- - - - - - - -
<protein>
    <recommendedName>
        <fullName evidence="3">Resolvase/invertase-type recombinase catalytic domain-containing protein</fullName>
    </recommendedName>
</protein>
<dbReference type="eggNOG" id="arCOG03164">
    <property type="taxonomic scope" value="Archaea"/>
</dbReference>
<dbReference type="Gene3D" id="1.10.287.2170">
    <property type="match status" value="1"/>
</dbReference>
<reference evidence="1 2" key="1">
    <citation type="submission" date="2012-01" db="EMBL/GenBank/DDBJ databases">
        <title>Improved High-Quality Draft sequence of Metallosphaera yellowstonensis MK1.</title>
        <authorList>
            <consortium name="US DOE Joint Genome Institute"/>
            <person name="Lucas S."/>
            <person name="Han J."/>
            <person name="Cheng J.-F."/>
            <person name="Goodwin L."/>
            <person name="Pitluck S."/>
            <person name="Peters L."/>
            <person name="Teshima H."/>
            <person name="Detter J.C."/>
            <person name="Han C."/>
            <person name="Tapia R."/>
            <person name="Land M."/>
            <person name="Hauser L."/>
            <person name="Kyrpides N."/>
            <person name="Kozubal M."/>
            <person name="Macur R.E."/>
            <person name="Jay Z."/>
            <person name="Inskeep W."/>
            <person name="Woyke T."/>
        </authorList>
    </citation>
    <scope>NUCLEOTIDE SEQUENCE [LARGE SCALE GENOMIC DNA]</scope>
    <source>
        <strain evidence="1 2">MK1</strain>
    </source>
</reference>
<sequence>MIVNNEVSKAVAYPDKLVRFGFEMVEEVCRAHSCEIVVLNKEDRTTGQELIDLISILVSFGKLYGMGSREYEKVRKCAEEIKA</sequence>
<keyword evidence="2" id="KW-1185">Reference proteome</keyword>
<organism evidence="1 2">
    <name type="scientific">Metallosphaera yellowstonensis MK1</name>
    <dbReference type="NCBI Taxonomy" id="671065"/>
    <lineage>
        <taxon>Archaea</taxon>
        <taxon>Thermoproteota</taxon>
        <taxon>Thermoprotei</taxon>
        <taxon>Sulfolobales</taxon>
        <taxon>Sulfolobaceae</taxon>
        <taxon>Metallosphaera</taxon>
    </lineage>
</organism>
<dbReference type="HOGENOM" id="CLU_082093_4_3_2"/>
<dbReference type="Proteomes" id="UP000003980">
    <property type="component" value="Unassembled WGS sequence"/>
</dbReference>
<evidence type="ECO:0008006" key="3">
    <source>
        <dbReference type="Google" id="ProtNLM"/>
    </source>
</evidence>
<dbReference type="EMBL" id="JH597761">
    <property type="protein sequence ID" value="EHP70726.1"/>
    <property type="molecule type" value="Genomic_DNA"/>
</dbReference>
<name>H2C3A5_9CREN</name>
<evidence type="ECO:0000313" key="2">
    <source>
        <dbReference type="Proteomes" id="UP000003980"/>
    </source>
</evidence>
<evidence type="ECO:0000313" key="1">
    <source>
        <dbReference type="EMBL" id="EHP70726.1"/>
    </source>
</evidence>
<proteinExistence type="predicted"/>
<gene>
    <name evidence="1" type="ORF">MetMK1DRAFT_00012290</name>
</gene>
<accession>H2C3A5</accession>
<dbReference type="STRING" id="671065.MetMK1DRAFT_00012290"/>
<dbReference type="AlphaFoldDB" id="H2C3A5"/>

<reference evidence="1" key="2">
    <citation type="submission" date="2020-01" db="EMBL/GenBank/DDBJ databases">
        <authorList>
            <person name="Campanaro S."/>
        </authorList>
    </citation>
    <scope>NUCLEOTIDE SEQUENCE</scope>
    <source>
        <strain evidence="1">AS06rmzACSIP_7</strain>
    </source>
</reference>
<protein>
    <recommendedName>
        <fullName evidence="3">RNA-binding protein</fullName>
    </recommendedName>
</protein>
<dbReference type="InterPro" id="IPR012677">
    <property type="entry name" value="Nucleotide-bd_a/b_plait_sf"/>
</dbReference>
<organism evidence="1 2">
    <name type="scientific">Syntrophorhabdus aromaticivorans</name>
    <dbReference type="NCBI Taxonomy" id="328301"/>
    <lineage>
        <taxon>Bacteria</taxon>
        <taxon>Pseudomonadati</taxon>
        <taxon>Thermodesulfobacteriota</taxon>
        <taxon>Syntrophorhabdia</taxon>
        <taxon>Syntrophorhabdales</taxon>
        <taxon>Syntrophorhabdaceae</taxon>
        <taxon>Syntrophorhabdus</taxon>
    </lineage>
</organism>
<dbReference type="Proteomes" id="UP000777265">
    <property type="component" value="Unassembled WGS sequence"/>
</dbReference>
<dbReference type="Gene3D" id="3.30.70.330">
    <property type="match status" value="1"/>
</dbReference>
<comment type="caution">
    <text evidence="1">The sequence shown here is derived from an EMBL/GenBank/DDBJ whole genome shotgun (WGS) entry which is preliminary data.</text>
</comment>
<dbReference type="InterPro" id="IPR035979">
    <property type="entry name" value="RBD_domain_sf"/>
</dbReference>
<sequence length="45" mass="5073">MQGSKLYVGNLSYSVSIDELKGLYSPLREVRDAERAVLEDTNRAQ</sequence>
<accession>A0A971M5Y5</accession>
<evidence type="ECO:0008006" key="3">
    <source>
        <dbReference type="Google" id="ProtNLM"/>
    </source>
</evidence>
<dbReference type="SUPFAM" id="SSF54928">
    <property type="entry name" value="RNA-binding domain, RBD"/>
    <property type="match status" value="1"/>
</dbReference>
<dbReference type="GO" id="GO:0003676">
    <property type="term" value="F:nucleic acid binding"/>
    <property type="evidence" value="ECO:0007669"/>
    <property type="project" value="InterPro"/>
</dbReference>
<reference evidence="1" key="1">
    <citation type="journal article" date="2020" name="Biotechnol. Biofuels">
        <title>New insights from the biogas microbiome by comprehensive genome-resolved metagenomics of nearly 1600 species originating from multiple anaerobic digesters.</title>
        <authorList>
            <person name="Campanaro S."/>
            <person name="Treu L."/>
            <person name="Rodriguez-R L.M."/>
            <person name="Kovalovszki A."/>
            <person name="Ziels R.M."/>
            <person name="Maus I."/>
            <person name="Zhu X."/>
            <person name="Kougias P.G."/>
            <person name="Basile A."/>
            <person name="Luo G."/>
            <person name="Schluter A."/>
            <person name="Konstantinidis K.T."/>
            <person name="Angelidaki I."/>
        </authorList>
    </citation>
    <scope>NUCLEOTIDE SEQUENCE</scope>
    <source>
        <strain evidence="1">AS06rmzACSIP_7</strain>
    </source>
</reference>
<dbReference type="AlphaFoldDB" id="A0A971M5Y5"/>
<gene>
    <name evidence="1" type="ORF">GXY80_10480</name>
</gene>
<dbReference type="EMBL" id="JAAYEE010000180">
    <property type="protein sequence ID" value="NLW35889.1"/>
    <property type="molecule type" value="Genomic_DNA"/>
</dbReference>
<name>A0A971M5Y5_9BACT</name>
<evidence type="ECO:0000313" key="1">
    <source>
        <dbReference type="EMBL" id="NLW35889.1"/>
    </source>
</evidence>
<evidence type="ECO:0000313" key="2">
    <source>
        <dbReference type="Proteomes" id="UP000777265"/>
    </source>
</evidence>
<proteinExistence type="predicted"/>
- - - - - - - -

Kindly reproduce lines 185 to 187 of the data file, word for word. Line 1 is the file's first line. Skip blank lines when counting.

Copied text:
<evidence type="ECO:0000313" key="2">
    <source>
        <dbReference type="Proteomes" id="UP000777265"/>